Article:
Help with submission

IRIS is a free and public resource. It accepts instruments, materials, stimuli, data, and data coding and analysis tools used for research into languages, including first, second, and beyond, and signed language learning, multilingualism, language education, language use, and language processing. It also holds postprints of journal articles and book chapters of the above research.

What can I upload to IRIS?

Scope -- IRIS accepts materials from all substantive/theoretical and methodological traditions of language sciences.

Type of material -- IRIS accepts datasets and analysis code and instruments, materials, and stimuli that are used to elicit data for research into first, second, and foreign languages. IRIS now also hosts postprints of publications in the language sciences.

Publication status -- Only materials from studies that have been published or accepted for publication can be uploaded.

Why should I take the time to upload my materials?

There are a few reasons. First, providing other researchers with access to your materials, instruments, and data allows for inspection by peers, which inspires confidence in our work. Second, by making you materials available, others can more readily build on them. Consequently, your research is more likely to have a greater impact on the field. Also, subsequent replications, which are in many ways the foundation for scientific advancement, are much more likely. And third, the language sciences community is just that: a community. We believe that we will be more efficient and effective by working together. The IRIS Database provides a platform for such efforts.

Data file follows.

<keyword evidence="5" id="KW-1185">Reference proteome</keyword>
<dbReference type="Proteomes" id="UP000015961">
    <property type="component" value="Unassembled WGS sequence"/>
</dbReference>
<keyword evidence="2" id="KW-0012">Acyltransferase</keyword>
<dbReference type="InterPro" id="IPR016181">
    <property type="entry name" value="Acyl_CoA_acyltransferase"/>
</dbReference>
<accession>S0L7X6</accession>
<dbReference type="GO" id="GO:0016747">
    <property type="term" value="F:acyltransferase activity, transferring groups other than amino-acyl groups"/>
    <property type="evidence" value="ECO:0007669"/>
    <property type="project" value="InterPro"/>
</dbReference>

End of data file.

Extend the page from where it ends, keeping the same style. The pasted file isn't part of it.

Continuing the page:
Can I upload the materials for my doctoral dissertation / thesis?

Yes, materials from a doctoral dissertation or thesis are welcome. Materials from MA level work, though often very useful, are not eligible for inclusion.

Can I upload data or analysis protocols to IRIS?


When in the publication process can I upload my materials?

Once a study has been accepted for publication, the materials can be submitted to IRIS. Doing so earlier rather than later will often allow you to state in the manuscript that your materials are available on IRIS. However, materials from older publications are always welcome as well!

Can I upload materials for a study that has not been accepted or published yet?

No. Only materials from studies that have been published or accepted for publication can be uploaded.

Can I provide a link directly to my materials on IRIS?

Yes. Once you upload your materials, you will be able to get a unique URL for that record. This url address can then be linked from your website, from within an article or anywhere else.

How long does it take to upload my materials?

Uploading instruments or other materials to IRIS usually takes about 10-15 minutes, depending on how much information you want to provide in the “optional” fields. If you don’t have time, you can also simply send your materials to along with a full reference to the publication(s) in which they were used and any other information you’d like to be included in the entry.

I have several files; can I submit them all together?